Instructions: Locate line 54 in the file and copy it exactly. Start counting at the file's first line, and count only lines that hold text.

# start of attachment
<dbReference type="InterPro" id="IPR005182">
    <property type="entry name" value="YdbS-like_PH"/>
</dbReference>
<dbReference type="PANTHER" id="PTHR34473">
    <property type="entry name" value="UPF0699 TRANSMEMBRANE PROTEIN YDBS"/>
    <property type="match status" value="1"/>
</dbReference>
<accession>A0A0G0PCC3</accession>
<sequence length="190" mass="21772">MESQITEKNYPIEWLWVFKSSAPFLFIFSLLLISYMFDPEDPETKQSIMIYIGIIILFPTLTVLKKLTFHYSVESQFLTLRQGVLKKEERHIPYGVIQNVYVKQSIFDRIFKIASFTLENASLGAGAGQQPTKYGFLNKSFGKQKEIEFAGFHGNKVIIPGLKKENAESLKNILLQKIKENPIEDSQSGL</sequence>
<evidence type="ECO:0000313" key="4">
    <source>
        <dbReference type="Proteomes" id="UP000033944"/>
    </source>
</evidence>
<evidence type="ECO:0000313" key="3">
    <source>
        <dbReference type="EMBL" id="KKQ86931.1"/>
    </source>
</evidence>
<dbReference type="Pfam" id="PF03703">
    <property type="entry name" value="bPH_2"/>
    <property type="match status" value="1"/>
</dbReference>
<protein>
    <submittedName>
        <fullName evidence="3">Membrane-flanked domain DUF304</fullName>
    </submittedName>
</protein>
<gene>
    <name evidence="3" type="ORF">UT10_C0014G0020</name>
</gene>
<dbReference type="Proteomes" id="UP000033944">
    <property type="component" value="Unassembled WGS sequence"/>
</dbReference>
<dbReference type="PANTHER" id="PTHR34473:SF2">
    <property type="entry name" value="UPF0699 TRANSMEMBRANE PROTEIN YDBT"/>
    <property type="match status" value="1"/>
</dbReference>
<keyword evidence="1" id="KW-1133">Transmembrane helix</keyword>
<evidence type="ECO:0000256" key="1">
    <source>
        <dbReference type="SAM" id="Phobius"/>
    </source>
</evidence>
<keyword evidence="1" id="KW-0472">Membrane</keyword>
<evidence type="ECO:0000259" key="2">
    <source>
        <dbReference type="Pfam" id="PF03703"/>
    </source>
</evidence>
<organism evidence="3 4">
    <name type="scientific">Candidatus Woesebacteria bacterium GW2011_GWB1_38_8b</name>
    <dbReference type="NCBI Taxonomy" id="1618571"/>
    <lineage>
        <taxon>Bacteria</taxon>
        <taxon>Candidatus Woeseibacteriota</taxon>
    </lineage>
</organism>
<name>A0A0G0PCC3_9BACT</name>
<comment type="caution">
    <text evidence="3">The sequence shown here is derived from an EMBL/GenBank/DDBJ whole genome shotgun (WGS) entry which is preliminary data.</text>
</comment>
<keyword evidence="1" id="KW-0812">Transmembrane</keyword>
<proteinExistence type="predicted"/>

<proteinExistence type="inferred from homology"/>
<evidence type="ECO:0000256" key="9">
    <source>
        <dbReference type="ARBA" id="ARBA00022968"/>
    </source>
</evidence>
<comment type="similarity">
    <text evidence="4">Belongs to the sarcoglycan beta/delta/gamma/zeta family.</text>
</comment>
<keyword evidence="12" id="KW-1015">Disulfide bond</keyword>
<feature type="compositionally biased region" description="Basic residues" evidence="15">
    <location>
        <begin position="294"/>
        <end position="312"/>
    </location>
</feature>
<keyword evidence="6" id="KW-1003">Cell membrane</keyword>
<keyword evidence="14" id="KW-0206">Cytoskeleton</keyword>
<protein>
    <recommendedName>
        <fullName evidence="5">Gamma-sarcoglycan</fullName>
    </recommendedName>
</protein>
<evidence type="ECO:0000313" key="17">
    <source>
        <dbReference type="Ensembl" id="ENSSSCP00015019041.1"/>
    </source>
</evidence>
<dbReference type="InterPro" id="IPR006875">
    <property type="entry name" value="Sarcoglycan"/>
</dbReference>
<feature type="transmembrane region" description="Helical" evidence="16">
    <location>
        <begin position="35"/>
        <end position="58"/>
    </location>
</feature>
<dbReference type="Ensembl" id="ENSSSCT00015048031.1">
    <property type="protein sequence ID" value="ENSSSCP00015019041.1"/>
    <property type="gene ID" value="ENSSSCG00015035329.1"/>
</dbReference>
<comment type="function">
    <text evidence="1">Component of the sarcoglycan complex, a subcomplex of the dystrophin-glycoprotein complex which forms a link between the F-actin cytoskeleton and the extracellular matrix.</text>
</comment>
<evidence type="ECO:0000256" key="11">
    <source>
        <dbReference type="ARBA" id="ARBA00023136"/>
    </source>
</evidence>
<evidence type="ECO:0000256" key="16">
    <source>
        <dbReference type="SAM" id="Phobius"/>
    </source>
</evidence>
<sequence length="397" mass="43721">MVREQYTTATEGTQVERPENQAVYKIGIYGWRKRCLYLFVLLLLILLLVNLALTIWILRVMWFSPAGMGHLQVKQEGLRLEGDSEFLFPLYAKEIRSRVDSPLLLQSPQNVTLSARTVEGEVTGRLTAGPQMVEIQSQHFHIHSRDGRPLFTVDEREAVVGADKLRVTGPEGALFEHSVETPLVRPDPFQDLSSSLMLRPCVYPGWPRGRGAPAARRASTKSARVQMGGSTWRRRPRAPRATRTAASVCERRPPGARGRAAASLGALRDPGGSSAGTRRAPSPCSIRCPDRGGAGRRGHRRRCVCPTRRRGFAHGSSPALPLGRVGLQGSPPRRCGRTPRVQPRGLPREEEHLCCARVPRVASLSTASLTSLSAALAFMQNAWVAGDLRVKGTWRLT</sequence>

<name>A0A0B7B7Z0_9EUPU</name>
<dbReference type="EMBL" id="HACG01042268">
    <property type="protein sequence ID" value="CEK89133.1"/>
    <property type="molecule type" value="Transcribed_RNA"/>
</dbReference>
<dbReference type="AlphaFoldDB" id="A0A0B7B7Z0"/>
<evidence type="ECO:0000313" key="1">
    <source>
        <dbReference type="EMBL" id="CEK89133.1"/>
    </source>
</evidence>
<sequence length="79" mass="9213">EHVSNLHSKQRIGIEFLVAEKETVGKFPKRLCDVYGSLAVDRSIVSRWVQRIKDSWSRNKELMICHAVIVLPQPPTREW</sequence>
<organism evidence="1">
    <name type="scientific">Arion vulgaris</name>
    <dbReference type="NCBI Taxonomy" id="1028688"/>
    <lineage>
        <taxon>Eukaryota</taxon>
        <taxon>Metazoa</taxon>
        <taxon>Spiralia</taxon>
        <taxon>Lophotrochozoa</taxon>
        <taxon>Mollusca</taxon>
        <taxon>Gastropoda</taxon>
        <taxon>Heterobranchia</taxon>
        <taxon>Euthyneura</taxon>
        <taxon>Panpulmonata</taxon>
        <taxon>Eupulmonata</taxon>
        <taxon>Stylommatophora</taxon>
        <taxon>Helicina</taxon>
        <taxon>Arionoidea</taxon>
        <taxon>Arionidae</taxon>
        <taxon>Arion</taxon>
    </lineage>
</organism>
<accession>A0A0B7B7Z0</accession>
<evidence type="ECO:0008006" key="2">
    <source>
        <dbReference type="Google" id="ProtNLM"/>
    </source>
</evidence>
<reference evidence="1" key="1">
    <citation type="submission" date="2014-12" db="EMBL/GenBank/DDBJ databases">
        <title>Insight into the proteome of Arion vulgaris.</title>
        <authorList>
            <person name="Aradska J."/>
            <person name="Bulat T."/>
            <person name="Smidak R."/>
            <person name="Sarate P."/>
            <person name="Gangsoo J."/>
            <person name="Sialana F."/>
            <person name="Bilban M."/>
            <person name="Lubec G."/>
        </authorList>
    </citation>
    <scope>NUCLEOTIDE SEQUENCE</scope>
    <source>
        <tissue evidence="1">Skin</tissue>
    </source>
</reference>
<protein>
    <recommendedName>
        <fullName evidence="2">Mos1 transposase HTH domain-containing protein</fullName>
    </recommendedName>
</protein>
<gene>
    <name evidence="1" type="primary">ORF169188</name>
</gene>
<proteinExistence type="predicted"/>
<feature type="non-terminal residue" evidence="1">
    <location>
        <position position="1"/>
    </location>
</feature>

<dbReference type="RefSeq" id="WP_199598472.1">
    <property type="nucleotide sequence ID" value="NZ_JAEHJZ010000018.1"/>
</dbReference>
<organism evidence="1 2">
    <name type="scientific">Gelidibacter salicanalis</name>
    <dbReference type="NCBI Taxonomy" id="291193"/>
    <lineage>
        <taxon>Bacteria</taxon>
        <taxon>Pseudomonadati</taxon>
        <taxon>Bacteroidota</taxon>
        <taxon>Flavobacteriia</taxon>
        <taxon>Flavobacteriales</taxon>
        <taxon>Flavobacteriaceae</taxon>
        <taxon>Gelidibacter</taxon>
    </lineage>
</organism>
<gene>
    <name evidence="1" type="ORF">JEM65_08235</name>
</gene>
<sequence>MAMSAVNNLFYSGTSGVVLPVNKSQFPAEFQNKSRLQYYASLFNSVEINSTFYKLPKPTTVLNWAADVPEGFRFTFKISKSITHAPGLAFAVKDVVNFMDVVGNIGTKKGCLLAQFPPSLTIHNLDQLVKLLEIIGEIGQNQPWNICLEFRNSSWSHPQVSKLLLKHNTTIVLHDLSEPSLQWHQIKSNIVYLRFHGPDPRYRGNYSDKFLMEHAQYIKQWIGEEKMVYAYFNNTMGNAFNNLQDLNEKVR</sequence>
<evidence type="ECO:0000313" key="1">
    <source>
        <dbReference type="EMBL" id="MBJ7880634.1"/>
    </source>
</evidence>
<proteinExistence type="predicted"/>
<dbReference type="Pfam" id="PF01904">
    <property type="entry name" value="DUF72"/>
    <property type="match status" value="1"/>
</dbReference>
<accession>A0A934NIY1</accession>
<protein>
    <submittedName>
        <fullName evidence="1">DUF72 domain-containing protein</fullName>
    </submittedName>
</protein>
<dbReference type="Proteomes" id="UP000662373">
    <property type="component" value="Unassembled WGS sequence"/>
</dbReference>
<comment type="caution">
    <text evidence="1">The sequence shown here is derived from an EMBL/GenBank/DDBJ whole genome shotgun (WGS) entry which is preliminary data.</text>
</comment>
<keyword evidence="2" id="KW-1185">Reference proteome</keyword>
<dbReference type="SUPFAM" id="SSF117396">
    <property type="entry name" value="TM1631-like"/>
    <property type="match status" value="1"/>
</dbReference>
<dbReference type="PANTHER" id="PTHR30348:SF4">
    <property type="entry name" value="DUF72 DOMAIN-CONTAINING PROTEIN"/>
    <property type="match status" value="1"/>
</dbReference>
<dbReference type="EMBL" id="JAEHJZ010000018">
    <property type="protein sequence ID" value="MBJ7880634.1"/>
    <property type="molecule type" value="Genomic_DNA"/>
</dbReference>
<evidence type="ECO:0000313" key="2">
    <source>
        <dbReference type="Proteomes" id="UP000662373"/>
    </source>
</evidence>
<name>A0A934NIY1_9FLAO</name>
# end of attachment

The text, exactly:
    <lineage>